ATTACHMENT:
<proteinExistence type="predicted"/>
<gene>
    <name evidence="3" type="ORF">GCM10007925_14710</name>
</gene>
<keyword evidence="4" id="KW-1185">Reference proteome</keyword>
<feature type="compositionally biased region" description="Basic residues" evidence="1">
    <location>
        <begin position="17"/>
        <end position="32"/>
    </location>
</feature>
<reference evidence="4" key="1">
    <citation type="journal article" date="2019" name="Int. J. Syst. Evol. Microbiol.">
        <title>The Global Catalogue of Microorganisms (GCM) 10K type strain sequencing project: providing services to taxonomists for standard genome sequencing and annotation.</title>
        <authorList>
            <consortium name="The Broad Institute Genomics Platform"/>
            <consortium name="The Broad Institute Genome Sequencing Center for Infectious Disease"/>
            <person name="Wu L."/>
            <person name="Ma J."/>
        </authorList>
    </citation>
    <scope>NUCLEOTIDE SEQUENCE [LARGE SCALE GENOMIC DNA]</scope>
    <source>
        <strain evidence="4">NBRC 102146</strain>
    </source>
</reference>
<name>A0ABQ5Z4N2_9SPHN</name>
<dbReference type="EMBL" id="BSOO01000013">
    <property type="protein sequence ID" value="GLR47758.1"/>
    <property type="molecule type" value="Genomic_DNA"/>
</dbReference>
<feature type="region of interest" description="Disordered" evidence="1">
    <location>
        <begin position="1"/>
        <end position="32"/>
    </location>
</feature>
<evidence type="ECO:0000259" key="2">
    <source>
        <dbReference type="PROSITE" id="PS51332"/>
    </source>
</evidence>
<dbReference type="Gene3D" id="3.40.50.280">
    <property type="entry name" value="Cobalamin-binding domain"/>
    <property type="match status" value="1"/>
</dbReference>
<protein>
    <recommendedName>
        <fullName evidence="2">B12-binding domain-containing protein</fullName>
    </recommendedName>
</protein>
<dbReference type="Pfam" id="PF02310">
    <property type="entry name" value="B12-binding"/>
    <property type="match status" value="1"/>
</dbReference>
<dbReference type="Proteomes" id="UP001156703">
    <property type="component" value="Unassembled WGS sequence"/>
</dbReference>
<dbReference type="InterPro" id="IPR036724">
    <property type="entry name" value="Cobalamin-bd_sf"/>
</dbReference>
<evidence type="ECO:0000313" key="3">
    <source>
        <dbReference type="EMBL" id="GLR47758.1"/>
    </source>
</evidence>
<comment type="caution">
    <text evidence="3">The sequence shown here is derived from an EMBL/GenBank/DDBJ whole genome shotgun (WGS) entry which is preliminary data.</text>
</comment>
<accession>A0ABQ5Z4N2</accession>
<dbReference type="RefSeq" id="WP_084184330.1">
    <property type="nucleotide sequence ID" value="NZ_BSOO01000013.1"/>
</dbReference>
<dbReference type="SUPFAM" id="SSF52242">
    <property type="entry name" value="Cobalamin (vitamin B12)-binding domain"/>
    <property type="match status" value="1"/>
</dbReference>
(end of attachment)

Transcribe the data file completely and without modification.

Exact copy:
<proteinExistence type="predicted"/>
<gene>
    <name evidence="3" type="ORF">GCM10007925_14710</name>
</gene>
<keyword evidence="4" id="KW-1185">Reference proteome</keyword>
<feature type="compositionally biased region" description="Basic residues" evidence="1">
    <location>
        <begin position="17"/>
        <end position="32"/>
    </location>
</feature>
<reference evidence="4" key="1">
    <citation type="journal article" date="2019" name="Int. J. Syst. Evol. Microbiol.">
        <title>The Global Catalogue of Microorganisms (GCM) 10K type strain sequencing project: providing services to taxonomists for standard genome sequencing and annotation.</title>
        <authorList>
            <consortium name="The Broad Institute Genomics Platform"/>
            <consortium name="The Broad Institute Genome Sequencing Center for Infectious Disease"/>
            <person name="Wu L."/>
            <person name="Ma J."/>
        </authorList>
    </citation>
    <scope>NUCLEOTIDE SEQUENCE [LARGE SCALE GENOMIC DNA]</scope>
    <source>
        <strain evidence="4">NBRC 102146</strain>
    </source>
</reference>
<name>A0ABQ5Z4N2_9SPHN</name>
<dbReference type="EMBL" id="BSOO01000013">
    <property type="protein sequence ID" value="GLR47758.1"/>
    <property type="molecule type" value="Genomic_DNA"/>
</dbReference>
<feature type="region of interest" description="Disordered" evidence="1">
    <location>
        <begin position="1"/>
        <end position="32"/>
    </location>
</feature>
<evidence type="ECO:0000259" key="2">
    <source>
        <dbReference type="PROSITE" id="PS51332"/>
    </source>
</evidence>
<dbReference type="Gene3D" id="3.40.50.280">
    <property type="entry name" value="Cobalamin-binding domain"/>
    <property type="match status" value="1"/>
</dbReference>
<protein>
    <recommendedName>
        <fullName evidence="2">B12-binding domain-containing protein</fullName>
    </recommendedName>
</protein>
<dbReference type="Pfam" id="PF02310">
    <property type="entry name" value="B12-binding"/>
    <property type="match status" value="1"/>
</dbReference>
<dbReference type="Proteomes" id="UP001156703">
    <property type="component" value="Unassembled WGS sequence"/>
</dbReference>
<dbReference type="InterPro" id="IPR036724">
    <property type="entry name" value="Cobalamin-bd_sf"/>
</dbReference>
<evidence type="ECO:0000313" key="3">
    <source>
        <dbReference type="EMBL" id="GLR47758.1"/>
    </source>
</evidence>
<comment type="caution">
    <text evidence="3">The sequence shown here is derived from an EMBL/GenBank/DDBJ whole genome shotgun (WGS) entry which is preliminary data.</text>
</comment>
<accession>A0ABQ5Z4N2</accession>
<dbReference type="RefSeq" id="WP_084184330.1">
    <property type="nucleotide sequence ID" value="NZ_BSOO01000013.1"/>
</dbReference>
<dbReference type="SUPFAM" id="SSF52242">
    <property type="entry name" value="Cobalamin (vitamin B12)-binding domain"/>
    <property type="match status" value="1"/>
</dbReference>